TORONTO -- It is no accident Orioles first baseman Chris Davis is becoming a star.
Last season, Davis experienced what it's like to be an everyday player at the Major League level for the first time, and he responded by setting career highs in every meaningful offensive category. For Davis' encore, the 27-year-old is doing more damage at the plate than just about any player in the game.
Davis says a switch turned on in his head last September -- when he set monthly highs for the 2012 season in batting average (.337), on-base percentage (.419), home runs (eight) and walks (11) -- that has had a carry-over effect into 2013. The higher walk totals and robust numbers were a result of having more patience at the plate and a better understanding of how opposing pitchers were trying to attack him.
"There was a point last year where I thought, 'I can compete up here, and I can do it on an everyday basis.'" said Davis, who has a Major League-leading 16 home runs, .721 slugging percentage and 1.153 OPS. "The success wasn't because I was getting lucky, it was because I worked hard. At the end of last year, that's something I really realized and embraced."
Davis is striking out less frequently than ever, has a career-high walk rate and is swinging at fewer pitches out of the zone compared to last season, according to Fangraphs.com.
Coming up through the Texas Rangers' farm system, Davis said his pull-happy approach was setting him up for failure. But O's hitting coach Jim Presley, whom Davis said keeps him in check mentally, has drilled into his head that he needs to let the ball get deeper in the zone and go with the pitch.
Now, Presley said, Davis can "hit the ball to left field as much as he can to center and right."
"I wasn't trying to pull everything; it wasn't by design," said Davis, whose 34 extra-base hits through Baltimore's first 50 games is a franchise record. "I just didn't know what it meant to let the ball travel and really go the other way."
Those adjustments, as well as the confidence that comes with an everyday job, has Davis enjoying a breakout campaign five years after he made his Major League debut with the Rangers in 2008.
"This guy can hit .300," Presley said. "I just don't see him as a .250 hitter who is pull, pull, pull and just hitting home runs."
Taking pride in drawing free passes, Davis said, is something that was foreign to him, but now he embraces it.
"I think it's something I was never really fond of," Davis said. "Nobody wants to go up there and walk. It's a sign of patience and selflessness, knowing that you are kind of passing the baton. That's something [manager] Buck [Showalter] always talks about."
Davis had instant gratitude for Showalter after the skipper promised him that he would be given a chance to be a regular in the lineup after the Orioles acquired him from the Rangers in 2011.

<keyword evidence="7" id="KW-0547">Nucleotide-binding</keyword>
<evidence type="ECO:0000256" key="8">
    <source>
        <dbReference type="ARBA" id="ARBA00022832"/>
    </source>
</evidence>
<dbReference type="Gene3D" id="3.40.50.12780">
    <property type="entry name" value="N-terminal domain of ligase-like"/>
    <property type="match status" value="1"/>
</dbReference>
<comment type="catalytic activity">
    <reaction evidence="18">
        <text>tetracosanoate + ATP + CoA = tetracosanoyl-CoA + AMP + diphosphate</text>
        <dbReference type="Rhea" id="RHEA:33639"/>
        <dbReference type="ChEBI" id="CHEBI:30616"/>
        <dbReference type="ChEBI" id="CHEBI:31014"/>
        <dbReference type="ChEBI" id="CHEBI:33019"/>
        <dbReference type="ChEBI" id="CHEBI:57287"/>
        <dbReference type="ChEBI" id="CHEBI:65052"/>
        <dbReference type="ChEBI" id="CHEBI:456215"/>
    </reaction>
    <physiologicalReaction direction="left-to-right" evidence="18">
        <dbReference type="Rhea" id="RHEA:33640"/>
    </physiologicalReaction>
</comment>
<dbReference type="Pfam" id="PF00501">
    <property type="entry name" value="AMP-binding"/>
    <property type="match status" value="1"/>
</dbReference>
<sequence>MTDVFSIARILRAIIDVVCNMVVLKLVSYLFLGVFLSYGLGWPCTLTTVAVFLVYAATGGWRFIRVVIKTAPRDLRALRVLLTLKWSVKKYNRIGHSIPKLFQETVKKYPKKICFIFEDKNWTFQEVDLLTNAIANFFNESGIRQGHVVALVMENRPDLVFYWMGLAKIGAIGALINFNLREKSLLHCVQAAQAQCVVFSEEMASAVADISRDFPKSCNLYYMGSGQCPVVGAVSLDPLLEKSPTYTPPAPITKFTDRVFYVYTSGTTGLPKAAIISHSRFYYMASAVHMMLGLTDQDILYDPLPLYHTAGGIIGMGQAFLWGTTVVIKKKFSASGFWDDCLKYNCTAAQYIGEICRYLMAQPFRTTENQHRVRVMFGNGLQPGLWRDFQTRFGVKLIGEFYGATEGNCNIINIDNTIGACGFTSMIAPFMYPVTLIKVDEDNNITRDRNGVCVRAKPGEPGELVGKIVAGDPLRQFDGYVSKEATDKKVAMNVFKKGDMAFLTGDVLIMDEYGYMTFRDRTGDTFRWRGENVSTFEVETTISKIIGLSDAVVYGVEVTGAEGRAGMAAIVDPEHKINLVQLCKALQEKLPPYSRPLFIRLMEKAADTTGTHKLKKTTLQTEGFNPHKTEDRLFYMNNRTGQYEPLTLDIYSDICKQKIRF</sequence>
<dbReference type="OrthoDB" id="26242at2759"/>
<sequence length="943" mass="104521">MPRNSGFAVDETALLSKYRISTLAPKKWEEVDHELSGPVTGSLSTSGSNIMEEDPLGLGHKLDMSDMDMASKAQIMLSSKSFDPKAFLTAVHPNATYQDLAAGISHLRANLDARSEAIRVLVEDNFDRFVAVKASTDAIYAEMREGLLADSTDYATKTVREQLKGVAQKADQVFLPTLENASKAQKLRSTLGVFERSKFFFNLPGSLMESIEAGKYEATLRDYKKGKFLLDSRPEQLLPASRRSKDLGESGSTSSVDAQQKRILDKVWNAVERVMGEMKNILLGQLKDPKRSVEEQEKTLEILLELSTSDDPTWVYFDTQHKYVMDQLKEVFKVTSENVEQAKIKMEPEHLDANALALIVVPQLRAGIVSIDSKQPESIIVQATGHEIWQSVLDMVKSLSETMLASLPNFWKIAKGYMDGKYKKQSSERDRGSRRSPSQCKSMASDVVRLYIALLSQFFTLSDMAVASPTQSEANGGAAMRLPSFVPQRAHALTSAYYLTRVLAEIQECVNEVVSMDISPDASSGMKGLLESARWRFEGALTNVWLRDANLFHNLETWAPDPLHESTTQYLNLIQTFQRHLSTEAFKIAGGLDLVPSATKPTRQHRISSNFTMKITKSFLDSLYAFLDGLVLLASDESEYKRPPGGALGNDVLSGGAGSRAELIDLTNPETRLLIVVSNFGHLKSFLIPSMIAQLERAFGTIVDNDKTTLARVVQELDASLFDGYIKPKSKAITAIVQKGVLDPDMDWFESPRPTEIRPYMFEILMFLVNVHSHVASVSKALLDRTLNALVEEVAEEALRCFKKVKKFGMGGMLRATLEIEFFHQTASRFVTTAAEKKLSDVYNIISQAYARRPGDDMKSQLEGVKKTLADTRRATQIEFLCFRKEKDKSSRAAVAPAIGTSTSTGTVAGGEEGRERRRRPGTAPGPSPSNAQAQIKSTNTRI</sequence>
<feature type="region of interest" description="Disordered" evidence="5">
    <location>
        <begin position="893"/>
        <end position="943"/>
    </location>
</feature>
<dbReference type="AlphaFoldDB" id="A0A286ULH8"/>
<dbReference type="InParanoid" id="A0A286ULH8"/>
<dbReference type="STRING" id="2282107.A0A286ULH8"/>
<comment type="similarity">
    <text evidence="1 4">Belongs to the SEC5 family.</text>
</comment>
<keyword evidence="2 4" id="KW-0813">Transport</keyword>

Receiving everyday at-bats and being allowed to fight his way through a slump is something Davis described as a turning point in his career.
"I felt like there were times where there was a little bit of pressure on me," Davis said. "Because I knew if I failed last year, it wasn't the fault of anybody else but mine, because I was going to be given the opportunity."
That wasn't always the case in Texas, where Davis shuffled back and forth between the Majors and Minors, and battled inconsistency at the big league level. The constant juggling and uncertainty surrounding his future with the Rangers began to wear on him mentally.
"There were times in Texas when I felt like they were giving me an opportunity, and there were other times when I felt like if I made one mistake, I was going to be gone," Davis said. "It was a very uncomfortable feeling, and it took a lot of joy away from coming to the field every day.
"It's kind of crazy to say, because my whole life I enjoyed playing the game of baseball and there were days that I didn't even want to go to the field."
Davis would terrorize Minor League pitching but was unable to translate that success to the Majors, going through extended periods of time without seeing the results he desired.
"I was like, 'I think I have as much talent as these guys and the ability to play up here.'" Davis said. "There were times when I showed that ability, but then there were times when I was just so unable to make an adjustment and I was just overwhelmed."
The Rangers eventually parted ways with him, shipping Davis and right-hander Tommy Hunter to the O's in return for reliever Koji Uehara, a trade which made sense for both clubs at the time but has paid massive dividends for Baltimore since.
"Our people did a good job," Showalter said. "We gave up a good player for him, somebody that helped [Texas] almost win the World Series."
The Rangers made Davis a fifth-round pick in the 2006 First-Year Player Draft months before parting ways with Showalter as their manager. The two didn't cross paths, but Showalter heard a lot of talk about the talent that Davis possessed.
"Some people that I really respected in our Minor Leagues at that time thought real well of him," Showalter said.
And while Showalter didn't get to manage Davis then, he doesn't believe he really has to do it now, either.
"He's just in a good place," Showalter said. "Sometimes the best managing you do is the managing you don't do."
Chris Toman is a contributor to MLB.com.